A Downturn Can Actually Be a Good Time to Cultivate Talent. Here's Why. The knee-jerk reaction in a downturn may be layoffs, but smart employers seize the moment to bring on and retain top talent.
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A thousand people laid off at Shopify. Uber sheds 14 percent of its workforce. A hiring freeze at Google. As the economy cools, the massive shift in workforce dynamics is plain to see. Jobs are on the chopping block.
But should they be?
Historically, recessions have been accompanied by sweeping layoffs. Case in point: in the Great Recession of 2008, the U.S. lost a whopping 2.6 million jobs. Workforce reductions have become the knee-jerk reaction to any signs of economic troubles. But this standard approach is often dead wrong.
In the years I've spent at the helm of a people analytics company, I've seen workforce data from good times, downturns and even recessions. I've noticed firsthand that even the most austere eras can be a good time to cultivate talent instead of culling.
In fact, with preparedness and planning, wise employers can actually use a downturn to emerge stronger when things inevitably swing upwards again. Here's how.
The false economy of layoffs
It's standard practice for companies looking to stay afloat to question the biggest line items in their budgets. Shedding workers seems like an easy solution, but this approach is deeply flawed.
These actions have unintended consequences that not only cost organizations money but also impede future growth. Companies may save money on salaries, but when business picks up, many find themselves without the people power to meet demand.
A stark example, plainly evident right now, is the airline industry. Airlines gutted staff as the pandemic brought travel to a standstill. But the cuts went too deep and lasted too long. Though demand is now surging, airlines can't keep up, leading to lost luggage, canceled flights and ultimately, lost revenue. While this is an extreme case, it illustrates the risks of short-term talent strategies.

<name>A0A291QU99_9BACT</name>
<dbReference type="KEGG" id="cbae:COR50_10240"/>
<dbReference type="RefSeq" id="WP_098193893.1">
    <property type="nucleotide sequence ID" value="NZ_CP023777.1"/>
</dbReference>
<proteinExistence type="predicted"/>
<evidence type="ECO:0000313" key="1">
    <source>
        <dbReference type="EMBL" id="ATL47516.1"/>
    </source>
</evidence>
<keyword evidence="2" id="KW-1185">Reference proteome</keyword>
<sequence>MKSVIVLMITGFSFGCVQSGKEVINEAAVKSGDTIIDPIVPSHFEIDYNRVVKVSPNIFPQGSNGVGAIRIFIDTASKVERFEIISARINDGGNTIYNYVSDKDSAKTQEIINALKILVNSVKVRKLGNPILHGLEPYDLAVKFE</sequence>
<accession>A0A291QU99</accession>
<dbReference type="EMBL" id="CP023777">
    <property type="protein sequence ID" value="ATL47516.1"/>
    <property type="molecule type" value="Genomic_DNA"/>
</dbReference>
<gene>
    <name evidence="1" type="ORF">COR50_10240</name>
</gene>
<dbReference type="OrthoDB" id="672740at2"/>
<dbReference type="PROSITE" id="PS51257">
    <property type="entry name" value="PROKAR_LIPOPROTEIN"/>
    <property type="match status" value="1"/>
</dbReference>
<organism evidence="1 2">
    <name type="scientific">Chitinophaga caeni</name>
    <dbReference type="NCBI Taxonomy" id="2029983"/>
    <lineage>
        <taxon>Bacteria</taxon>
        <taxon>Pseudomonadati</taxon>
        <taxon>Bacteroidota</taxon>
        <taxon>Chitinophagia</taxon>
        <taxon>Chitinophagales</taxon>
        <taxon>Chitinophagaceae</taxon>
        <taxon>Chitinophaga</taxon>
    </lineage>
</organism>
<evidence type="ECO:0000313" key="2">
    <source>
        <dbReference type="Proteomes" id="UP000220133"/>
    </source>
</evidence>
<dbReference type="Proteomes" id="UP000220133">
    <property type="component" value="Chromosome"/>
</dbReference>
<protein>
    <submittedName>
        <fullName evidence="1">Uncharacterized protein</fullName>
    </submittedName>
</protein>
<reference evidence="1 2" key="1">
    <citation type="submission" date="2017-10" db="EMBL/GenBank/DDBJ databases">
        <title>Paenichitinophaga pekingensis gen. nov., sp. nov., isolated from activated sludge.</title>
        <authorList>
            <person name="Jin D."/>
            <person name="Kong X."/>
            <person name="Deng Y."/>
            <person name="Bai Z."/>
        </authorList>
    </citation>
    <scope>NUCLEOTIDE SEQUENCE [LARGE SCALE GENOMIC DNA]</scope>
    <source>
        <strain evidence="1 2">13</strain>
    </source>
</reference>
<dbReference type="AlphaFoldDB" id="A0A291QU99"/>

Layoffs bring with them a loss of knowledge and experience with real impacts on businesses' ability to operate. Worse still, if organizations need to rehire some of those workers, they could be on the hook for pay increases (potentially having issued severance just months before). It's a lack of planning that handcuffs companies into drastic, reactive measures.
Instead of playing catchup, a better approach is to continuously monitor and anticipate changes in workforce needs. Done right, this can mean avoiding layoffs altogether.
Making the most of the people you have
At root, this starts with understanding what employees are doing and how it impacts business. Though this sounds straightforward, only with the latest generation of people analytics has it become possible to equate talent with business results on a truly granular level.
For example, a tech support worker's time is typically tracked by call volume, call time and tickets responded to. By analyzing these data points, you can see whether employees are being kept busy with the right things. Maybe a large percentage of work tickets concern an issue that's better addressed through a chatbot, emailed instructions or an infographic on the website.